This evolving, multi-purpose use of public space CCTV includes additional objectives around environmental issues such as fly tipping, dog fouling, littering, and other forms of wildlife and biodiversity harm. Other participants also highlighted how both police officers and CCTV operators are increasingly responding to mental health and missing person cases, in which CCTV plays an important role. For example, Police Officer 4, who works in a town, expressed that he felt 70% of the work he did was mental health-related, as opposed to 30% which was crime-related.

While these interviews highlight the role of public space CCTV in potentially preventing and detecting certain kinds of crime including opportunist crimes, lower-level volume crime, and assault, this study has also found that the use and purpose of public space CCTV is slowly evolving outside the traditional crime-focussed remits of community safety to include assistance with vulnerable and missing persons, mental health emergencies, and environmental issues. As the use of public space CCTV expands, according to Local Government Employee 7, managing CCTV operations in an urban area, crime prevention and detection will remain its intended primary objective.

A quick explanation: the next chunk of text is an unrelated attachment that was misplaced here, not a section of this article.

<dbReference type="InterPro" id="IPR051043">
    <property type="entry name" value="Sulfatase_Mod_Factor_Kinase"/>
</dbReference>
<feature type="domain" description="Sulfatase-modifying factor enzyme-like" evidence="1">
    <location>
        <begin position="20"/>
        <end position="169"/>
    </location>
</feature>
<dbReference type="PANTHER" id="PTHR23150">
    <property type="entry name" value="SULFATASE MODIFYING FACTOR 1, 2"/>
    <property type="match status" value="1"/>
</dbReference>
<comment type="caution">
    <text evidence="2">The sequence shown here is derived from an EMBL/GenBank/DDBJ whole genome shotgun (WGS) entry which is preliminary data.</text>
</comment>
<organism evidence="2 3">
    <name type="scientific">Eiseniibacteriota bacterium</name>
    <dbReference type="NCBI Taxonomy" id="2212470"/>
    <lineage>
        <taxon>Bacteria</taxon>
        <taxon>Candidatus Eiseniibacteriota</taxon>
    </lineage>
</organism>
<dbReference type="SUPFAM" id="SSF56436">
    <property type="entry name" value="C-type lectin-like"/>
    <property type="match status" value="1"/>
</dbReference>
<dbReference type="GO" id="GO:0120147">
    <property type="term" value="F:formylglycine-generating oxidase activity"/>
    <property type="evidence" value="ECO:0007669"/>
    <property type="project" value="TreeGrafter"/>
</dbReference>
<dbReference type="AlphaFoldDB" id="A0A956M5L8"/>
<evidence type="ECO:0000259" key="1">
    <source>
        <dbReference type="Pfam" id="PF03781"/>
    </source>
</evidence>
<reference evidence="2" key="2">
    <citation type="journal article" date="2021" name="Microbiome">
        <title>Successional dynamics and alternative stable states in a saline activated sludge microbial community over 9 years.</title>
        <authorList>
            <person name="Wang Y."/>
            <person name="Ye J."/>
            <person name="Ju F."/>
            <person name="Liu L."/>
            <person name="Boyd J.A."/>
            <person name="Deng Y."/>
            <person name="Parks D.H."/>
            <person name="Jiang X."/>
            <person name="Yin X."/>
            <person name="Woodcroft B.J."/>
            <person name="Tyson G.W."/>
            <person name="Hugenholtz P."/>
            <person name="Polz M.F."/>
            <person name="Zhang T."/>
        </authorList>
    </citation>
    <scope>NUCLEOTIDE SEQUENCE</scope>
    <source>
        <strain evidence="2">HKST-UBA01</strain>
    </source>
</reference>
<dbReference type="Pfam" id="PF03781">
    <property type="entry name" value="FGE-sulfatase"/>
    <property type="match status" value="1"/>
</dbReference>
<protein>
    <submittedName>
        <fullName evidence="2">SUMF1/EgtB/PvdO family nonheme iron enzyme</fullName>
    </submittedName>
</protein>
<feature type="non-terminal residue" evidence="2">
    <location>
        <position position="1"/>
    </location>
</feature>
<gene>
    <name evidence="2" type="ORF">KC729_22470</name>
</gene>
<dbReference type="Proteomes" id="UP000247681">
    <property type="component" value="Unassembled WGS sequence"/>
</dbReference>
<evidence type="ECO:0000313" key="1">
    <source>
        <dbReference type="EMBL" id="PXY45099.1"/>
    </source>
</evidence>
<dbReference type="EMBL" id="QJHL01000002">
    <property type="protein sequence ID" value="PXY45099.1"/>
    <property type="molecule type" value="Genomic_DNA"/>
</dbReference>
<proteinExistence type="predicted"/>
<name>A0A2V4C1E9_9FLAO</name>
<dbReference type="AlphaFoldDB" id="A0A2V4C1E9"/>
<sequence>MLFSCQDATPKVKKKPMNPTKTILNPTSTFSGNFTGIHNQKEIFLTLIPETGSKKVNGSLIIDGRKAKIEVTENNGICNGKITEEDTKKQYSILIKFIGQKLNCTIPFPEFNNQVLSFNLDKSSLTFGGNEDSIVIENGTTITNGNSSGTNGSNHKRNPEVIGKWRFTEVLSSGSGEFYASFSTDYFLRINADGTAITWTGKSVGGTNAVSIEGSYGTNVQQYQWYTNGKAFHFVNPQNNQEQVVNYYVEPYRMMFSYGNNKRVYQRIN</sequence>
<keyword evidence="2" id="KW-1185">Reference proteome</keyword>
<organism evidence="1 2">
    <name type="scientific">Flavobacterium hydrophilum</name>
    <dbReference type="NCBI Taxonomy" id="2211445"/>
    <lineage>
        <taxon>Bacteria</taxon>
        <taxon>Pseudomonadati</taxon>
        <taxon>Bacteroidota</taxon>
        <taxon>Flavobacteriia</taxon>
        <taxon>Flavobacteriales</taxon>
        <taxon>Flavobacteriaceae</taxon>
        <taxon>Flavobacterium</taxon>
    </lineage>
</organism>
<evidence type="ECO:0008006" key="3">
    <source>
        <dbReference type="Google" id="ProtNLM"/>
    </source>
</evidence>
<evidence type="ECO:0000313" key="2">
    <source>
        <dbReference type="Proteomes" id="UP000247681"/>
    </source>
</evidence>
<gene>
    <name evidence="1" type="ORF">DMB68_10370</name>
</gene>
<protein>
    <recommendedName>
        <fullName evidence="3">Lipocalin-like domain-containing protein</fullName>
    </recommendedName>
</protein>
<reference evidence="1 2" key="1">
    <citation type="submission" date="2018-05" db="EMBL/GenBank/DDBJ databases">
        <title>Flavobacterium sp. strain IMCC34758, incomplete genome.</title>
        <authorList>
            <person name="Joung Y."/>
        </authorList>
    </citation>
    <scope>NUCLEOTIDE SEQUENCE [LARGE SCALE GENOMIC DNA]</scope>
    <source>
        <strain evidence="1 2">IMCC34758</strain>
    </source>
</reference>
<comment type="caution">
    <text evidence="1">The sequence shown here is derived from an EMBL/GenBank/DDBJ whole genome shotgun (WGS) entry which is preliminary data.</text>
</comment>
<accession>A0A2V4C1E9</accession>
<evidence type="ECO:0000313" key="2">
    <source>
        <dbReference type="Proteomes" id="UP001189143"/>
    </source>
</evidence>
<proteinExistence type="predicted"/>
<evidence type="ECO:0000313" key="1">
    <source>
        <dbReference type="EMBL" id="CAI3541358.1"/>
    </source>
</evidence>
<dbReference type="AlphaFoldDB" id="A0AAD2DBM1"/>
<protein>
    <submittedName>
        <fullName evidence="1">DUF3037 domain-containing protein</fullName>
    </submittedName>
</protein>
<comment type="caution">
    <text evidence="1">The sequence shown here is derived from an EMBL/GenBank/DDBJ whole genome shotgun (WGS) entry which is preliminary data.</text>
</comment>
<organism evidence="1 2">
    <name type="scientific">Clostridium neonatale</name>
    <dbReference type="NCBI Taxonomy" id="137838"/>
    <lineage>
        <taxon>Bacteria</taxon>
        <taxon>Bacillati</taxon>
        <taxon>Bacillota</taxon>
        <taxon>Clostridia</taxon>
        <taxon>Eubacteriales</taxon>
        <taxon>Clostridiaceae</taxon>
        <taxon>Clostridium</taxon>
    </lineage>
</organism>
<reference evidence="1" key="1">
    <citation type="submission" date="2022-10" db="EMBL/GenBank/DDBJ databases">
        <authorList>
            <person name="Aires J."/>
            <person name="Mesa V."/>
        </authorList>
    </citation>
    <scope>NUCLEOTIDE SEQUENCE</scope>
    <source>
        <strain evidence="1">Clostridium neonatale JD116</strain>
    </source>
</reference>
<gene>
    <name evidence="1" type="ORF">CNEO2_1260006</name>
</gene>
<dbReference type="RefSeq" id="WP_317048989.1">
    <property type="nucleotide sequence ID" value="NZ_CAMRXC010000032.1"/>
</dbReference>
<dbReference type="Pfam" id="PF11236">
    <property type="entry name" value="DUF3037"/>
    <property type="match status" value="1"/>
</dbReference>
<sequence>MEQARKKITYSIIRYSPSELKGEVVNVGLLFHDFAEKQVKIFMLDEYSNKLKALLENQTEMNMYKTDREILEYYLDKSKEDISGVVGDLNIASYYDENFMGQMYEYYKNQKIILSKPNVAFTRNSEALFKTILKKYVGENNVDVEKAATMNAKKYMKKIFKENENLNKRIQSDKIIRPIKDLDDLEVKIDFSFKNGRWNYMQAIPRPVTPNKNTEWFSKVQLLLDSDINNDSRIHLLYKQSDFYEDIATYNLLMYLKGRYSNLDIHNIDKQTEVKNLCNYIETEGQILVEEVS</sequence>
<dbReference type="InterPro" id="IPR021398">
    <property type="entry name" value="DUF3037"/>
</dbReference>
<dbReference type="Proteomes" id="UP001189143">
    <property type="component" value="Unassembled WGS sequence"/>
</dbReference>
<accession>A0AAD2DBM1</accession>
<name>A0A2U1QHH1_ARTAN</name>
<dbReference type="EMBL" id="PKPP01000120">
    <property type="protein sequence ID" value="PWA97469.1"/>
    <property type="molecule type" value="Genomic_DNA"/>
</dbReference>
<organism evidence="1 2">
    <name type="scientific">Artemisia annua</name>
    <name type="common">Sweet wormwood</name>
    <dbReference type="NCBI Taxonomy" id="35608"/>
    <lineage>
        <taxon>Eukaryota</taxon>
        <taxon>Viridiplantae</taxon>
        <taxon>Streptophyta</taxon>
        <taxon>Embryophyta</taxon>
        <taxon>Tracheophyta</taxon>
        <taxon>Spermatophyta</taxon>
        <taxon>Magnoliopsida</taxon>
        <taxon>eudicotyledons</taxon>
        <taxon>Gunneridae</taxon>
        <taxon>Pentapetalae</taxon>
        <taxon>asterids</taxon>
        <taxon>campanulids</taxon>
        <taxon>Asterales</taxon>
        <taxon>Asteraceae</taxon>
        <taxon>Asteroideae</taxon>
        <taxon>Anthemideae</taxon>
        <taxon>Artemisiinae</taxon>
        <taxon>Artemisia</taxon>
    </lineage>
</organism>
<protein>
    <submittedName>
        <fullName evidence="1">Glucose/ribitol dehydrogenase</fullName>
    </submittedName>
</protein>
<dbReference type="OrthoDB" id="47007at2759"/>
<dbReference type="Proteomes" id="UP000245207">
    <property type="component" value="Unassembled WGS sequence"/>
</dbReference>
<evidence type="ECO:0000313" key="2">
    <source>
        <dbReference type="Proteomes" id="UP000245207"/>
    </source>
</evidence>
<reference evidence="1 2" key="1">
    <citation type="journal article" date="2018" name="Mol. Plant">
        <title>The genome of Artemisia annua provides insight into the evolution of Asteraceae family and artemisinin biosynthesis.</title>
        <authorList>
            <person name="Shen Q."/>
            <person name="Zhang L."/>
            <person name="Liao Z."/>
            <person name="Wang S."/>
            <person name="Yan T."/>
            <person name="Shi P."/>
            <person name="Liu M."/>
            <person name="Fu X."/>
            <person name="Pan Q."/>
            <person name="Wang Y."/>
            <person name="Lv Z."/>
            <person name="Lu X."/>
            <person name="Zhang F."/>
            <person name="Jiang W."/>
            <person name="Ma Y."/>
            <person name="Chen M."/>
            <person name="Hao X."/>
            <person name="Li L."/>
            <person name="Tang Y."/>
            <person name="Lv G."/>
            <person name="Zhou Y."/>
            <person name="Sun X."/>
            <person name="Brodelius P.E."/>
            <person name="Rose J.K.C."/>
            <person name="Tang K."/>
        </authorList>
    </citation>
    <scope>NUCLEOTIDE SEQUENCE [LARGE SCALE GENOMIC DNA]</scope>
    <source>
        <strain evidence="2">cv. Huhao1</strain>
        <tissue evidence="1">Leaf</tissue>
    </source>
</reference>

‘[CCTV] was seen as very much a positive, very much from a crime detection, prevention element. And I think that’s, that is the primary requirement for CCTV. It’ll never change in terms of its probably primary objective for public space CCTV. However, as time has evolved, you know, there’s other concerns, there’s other priorities and it’s how CCTV obviously evolves with it to provide those inputs and sort of support to that sort of changing need. But its primary purpose will always be, or should be […] around crime, around crime prevention, detection, public reassurance. If we look at our objectives, the key ones as time has evolved, we’ve started looking more at environmental issues, environmental crimes and instability.’ (Local Government Employee 7, urban area)